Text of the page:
President Bush and Russian President Vladimir Putin open their first official summit Tuesday in Washington. On the eve of the meeting, Mr. Bush signaled this round of talks may well produce an announcement on cuts in nuclear arms.
President Bush says he is ready to make substantial cuts in U.S. nuclear weapons. He says he will share his plans with Vladimir Putin. And, while he indicates the United States is willing to act alone, Mr. Bush predicts Russia will follow suit. He made the comments during an interview Monday with a small group of Russian reporters. He signaled an announcement on arms cuts is imminent, but he was less optimistic about the chances for a breakthrough on the fate of the Anti-Ballistic Missile Treaty.
Mr. Bush wants to scrap or amend the 1972 agreement because it blocks deployment of a missile defense system. Russia argues the Cold War era pact has helped keep the peace and should be maintained.
The United States and Russia decided in July to link consideration of arms cuts with discussions on the ABM treaty. And while both sides have reported progress, U.S. and Russian officials have downplayed prospects that this summit will resolve the ABM dispute. But an announcement just on arms cuts would be a big achievement - especially if it is accompanied by some sort of half-way measure on missile defense that will permit testing for the time being.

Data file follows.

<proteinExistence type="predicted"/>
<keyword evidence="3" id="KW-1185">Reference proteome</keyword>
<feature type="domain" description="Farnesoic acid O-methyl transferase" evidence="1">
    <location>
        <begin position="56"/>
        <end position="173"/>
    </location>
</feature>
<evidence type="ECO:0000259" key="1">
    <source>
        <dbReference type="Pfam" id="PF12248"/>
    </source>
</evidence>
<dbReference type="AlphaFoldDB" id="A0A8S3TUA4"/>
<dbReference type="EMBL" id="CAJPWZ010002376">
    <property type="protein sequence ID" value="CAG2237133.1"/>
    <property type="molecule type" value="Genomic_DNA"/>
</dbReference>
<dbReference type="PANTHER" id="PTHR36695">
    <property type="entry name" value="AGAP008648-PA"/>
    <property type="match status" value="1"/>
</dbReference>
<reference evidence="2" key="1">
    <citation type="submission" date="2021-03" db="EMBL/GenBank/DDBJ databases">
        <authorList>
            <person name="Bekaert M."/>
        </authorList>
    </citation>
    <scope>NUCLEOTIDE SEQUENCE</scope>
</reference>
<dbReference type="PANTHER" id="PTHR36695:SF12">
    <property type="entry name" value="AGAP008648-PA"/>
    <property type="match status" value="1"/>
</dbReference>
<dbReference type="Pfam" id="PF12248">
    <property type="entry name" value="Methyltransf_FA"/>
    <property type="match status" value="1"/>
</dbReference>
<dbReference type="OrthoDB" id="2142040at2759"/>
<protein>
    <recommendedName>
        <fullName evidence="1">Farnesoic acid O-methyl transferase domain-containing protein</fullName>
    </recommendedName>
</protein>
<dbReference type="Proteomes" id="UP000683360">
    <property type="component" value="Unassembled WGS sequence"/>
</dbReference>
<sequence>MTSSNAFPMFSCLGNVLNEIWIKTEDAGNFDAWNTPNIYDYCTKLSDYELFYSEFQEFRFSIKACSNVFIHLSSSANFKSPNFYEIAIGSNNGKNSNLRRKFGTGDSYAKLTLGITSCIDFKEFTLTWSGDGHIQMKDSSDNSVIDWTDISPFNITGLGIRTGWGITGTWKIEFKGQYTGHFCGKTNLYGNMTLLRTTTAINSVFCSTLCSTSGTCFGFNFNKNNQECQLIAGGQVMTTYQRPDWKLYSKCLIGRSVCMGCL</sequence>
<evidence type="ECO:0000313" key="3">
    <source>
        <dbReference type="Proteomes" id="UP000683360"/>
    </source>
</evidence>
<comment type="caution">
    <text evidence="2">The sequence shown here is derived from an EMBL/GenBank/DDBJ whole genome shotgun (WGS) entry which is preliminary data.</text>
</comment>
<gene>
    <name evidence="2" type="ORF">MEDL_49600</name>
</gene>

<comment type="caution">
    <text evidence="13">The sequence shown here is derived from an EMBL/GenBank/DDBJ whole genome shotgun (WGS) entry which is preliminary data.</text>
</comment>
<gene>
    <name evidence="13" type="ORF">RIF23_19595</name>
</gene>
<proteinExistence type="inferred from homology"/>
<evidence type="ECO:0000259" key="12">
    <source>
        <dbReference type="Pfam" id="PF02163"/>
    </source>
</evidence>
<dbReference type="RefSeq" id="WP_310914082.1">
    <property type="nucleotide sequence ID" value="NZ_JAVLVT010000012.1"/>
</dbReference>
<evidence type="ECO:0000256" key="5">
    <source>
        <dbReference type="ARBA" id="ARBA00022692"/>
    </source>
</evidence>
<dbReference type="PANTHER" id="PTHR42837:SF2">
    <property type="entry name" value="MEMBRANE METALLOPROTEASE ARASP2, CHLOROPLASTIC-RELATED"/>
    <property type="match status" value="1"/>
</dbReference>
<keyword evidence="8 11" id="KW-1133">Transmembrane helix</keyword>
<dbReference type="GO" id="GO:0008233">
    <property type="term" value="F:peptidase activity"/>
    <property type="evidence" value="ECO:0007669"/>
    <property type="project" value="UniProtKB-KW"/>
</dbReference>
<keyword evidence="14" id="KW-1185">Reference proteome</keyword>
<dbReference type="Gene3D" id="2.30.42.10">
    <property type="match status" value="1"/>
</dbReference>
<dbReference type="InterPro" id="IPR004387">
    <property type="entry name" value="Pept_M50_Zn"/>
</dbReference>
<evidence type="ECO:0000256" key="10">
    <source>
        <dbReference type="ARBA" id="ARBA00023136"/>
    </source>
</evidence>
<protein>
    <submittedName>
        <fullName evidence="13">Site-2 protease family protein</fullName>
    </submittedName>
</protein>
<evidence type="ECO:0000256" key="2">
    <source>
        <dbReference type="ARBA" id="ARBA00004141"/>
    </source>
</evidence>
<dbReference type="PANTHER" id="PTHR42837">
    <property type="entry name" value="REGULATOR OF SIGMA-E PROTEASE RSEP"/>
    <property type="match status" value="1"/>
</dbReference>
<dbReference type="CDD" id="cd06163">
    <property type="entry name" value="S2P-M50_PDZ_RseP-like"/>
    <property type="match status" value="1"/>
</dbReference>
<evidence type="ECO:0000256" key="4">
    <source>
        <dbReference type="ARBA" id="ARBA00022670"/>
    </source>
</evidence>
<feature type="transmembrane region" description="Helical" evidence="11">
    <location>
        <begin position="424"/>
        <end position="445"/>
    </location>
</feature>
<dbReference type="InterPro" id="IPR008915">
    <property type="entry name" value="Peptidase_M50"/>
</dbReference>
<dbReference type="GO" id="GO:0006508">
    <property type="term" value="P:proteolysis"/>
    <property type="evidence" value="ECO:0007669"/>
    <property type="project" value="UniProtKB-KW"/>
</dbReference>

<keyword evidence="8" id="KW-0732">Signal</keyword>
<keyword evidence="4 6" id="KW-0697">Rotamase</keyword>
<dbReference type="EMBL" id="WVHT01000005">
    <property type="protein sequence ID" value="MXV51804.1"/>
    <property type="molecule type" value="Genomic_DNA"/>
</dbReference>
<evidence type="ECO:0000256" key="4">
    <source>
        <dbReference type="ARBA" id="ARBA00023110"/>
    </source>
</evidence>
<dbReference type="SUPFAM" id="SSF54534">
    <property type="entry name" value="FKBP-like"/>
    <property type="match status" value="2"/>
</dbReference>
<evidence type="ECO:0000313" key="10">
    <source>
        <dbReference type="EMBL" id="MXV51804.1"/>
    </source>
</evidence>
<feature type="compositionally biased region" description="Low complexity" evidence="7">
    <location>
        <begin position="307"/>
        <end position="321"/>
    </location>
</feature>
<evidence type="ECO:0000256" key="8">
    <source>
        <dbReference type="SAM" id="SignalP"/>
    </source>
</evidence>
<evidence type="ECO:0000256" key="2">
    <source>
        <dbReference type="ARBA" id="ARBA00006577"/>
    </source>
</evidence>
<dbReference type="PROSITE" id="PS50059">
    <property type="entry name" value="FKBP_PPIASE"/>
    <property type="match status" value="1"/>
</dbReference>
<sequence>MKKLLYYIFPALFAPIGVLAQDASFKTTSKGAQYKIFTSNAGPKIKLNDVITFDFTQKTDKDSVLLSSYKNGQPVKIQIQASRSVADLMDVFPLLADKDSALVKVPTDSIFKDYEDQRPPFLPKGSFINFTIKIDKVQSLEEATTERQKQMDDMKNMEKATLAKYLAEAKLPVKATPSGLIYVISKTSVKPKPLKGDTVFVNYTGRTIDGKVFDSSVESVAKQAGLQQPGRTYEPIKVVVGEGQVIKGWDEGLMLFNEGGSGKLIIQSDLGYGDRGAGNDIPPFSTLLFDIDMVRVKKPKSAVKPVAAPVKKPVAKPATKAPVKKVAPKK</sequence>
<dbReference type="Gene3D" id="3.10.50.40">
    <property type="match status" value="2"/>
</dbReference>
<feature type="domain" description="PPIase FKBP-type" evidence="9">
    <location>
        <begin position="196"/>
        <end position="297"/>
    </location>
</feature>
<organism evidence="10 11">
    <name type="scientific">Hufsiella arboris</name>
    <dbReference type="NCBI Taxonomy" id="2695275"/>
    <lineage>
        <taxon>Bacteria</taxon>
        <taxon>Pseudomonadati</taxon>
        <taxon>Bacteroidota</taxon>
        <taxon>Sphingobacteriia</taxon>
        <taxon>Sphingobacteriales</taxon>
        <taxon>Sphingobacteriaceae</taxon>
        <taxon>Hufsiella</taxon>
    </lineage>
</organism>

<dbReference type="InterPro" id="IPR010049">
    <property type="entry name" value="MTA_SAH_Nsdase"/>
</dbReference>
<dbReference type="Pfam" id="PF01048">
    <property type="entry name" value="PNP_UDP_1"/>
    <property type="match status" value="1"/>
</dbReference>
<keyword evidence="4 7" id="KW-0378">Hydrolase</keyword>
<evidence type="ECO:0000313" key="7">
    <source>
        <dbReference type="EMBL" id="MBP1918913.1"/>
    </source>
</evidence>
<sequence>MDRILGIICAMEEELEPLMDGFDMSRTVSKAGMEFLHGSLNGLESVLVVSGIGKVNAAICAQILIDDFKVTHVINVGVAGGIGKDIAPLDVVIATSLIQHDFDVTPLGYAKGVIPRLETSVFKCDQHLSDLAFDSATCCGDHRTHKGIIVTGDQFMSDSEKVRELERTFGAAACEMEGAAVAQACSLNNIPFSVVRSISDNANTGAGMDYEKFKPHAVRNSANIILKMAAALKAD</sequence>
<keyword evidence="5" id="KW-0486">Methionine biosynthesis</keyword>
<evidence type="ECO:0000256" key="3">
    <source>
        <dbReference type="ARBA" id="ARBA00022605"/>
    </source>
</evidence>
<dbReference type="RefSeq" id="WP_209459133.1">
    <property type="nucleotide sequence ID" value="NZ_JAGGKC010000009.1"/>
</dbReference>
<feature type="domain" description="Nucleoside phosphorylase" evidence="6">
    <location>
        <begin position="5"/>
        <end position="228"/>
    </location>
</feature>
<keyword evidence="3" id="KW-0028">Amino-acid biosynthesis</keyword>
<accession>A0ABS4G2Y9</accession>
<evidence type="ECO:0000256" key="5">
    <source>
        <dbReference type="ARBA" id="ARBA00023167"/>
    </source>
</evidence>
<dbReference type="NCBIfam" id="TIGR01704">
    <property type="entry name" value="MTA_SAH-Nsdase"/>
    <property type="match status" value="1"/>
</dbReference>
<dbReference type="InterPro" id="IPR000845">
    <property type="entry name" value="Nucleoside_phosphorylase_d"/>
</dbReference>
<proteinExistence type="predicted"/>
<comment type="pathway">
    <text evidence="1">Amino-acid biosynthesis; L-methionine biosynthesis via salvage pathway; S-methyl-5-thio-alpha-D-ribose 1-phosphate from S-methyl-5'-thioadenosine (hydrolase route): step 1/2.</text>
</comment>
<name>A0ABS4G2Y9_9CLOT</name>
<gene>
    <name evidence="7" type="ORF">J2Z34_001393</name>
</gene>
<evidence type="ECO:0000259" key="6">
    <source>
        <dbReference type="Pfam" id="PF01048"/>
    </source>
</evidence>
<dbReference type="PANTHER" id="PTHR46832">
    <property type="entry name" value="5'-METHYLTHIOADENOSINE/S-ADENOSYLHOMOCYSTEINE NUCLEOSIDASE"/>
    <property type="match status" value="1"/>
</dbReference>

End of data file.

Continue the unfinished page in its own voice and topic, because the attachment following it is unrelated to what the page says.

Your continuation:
While President Bush is encouraging movement on these security issues, he said his goal at this summit is broader. He said he wants to forge a new relationship with Russia that will outlive the Bush and Putin presidencies. He said they are both men of action who want to get things done.
Before he left Moscow, Mr. Putin expressed confidence that his trip to the United States would be a success. The bulk of the work will be conducted at the White House today. On Wednesday evening and Thursday morning, they will meet again on a far more informal basis at the Bush ranch in Texas.